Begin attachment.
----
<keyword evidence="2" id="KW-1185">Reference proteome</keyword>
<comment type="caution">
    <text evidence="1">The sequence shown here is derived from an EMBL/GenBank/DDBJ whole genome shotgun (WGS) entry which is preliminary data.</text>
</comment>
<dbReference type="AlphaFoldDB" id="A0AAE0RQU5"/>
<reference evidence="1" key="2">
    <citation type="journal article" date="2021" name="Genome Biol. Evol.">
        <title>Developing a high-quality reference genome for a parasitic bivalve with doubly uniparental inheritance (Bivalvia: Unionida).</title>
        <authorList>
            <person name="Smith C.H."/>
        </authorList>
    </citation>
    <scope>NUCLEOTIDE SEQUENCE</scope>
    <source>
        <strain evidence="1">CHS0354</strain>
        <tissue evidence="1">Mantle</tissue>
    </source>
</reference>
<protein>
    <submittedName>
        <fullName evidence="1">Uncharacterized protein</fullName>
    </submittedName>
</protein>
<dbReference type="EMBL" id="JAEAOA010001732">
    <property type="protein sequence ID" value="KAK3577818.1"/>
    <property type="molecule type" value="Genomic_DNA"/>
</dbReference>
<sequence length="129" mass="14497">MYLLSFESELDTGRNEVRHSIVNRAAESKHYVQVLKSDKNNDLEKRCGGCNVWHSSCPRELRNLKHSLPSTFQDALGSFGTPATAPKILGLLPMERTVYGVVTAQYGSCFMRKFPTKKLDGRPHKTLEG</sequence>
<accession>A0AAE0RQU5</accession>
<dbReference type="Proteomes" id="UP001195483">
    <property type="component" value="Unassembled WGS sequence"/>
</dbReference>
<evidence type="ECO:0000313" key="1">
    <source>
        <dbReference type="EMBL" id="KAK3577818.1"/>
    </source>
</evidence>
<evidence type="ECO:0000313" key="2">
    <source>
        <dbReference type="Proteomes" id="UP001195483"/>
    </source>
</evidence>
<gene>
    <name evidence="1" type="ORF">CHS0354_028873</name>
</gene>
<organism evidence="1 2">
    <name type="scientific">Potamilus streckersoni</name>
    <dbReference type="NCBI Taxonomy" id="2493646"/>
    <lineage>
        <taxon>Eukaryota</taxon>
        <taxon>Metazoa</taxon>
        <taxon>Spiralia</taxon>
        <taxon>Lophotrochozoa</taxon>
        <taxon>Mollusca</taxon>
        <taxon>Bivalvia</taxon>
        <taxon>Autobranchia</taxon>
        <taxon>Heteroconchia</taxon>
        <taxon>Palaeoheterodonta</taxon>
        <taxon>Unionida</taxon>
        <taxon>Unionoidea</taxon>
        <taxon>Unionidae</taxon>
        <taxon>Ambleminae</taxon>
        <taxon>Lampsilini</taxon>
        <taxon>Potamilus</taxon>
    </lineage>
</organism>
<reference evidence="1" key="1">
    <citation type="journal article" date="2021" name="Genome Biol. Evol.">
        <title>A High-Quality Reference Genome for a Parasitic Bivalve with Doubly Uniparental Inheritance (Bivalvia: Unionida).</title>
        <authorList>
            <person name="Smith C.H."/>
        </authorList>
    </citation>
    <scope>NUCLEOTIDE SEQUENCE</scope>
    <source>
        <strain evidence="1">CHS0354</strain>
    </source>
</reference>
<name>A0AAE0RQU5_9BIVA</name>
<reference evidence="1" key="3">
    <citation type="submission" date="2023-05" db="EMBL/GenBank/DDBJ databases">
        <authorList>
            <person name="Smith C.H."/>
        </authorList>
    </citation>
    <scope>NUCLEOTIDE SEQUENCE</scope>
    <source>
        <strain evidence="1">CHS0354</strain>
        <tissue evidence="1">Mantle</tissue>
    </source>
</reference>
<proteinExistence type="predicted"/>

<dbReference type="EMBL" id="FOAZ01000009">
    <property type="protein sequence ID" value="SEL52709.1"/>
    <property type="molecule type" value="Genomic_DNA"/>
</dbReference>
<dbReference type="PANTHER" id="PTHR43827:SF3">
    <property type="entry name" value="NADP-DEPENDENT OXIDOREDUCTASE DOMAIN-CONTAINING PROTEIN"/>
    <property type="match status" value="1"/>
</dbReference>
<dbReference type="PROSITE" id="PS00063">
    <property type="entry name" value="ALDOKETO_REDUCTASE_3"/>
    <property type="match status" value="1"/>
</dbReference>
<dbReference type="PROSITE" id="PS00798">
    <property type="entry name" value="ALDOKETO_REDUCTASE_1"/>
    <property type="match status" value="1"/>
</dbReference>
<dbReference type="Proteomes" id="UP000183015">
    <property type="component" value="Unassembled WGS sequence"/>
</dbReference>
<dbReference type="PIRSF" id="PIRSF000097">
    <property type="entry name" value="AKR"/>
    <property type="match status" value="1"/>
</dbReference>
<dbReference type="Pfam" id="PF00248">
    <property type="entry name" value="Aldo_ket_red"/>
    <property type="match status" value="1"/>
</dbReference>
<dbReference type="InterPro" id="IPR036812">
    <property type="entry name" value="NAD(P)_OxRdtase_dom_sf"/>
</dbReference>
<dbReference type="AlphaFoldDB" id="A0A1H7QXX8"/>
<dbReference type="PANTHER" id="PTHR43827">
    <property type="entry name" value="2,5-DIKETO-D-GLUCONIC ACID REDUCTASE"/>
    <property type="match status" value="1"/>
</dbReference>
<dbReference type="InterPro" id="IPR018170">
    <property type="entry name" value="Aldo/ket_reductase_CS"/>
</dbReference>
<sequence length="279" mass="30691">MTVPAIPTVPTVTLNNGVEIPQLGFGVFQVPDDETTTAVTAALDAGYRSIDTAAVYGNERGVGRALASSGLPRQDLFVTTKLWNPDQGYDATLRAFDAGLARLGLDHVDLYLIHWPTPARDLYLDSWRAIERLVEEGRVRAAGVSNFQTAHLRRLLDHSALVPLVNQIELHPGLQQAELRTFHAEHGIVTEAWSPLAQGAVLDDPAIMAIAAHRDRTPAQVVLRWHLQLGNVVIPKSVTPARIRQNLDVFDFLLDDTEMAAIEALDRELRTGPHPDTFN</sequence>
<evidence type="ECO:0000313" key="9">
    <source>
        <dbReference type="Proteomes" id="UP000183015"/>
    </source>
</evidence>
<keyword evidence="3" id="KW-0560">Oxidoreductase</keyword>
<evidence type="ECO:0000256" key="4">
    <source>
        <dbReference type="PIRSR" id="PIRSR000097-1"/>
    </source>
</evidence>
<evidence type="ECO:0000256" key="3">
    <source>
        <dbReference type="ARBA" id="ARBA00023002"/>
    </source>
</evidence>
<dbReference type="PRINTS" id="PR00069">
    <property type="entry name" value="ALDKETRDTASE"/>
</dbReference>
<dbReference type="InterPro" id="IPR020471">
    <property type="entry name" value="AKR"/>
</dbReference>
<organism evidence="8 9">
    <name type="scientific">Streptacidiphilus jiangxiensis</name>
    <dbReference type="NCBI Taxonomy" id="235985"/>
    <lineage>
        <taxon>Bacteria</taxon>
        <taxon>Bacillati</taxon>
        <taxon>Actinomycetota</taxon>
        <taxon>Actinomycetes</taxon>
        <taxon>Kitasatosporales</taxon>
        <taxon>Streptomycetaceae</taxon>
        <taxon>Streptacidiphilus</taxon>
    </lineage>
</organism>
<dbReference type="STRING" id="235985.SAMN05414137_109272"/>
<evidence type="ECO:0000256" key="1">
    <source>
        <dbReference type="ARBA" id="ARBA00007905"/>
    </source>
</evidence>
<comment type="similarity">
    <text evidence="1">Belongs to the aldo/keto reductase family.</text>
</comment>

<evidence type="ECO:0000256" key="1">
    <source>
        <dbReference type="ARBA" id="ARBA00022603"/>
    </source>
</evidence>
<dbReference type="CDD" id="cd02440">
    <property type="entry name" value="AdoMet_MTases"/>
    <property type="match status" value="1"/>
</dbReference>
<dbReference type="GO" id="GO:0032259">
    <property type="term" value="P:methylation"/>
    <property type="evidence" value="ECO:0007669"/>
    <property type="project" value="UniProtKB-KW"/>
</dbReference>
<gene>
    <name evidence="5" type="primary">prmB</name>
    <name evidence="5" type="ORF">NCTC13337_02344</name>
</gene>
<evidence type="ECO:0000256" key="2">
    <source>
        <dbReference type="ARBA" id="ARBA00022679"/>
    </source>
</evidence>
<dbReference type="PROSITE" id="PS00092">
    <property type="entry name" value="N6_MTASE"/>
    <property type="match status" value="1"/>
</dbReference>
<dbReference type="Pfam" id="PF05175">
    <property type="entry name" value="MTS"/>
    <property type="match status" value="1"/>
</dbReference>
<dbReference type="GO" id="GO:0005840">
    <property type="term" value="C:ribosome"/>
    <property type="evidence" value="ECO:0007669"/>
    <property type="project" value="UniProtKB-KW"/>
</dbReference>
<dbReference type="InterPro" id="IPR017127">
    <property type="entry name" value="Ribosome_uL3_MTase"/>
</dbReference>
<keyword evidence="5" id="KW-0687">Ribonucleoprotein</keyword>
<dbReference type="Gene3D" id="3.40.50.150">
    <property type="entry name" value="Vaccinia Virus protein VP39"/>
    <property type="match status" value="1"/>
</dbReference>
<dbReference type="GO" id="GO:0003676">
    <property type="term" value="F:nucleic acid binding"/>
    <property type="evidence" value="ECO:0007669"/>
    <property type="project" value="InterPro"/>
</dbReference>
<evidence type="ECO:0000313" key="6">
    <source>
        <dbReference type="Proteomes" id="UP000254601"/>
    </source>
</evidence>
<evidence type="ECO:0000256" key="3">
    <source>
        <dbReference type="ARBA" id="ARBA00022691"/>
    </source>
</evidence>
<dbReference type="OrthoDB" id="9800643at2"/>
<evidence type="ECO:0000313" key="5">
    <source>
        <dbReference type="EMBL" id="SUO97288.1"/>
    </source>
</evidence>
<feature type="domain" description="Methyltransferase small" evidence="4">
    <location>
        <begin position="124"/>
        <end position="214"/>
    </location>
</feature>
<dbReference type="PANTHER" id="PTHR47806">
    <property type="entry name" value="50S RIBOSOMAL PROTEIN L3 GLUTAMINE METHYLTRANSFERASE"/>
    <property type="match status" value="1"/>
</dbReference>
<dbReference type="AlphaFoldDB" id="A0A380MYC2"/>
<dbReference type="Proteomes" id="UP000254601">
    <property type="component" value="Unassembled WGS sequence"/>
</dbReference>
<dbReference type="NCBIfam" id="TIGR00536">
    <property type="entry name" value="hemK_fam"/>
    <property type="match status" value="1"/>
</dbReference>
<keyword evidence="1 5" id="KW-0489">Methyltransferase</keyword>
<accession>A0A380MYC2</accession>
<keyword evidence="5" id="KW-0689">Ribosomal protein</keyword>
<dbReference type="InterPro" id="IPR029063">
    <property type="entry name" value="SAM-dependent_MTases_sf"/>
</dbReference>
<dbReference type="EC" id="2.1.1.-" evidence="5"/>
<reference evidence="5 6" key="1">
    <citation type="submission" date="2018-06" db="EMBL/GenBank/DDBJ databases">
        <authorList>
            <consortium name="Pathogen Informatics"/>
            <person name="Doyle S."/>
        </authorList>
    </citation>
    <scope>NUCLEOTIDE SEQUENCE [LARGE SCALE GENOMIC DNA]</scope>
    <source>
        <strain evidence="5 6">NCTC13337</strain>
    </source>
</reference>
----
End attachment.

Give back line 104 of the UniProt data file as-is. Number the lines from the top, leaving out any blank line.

</dbReference>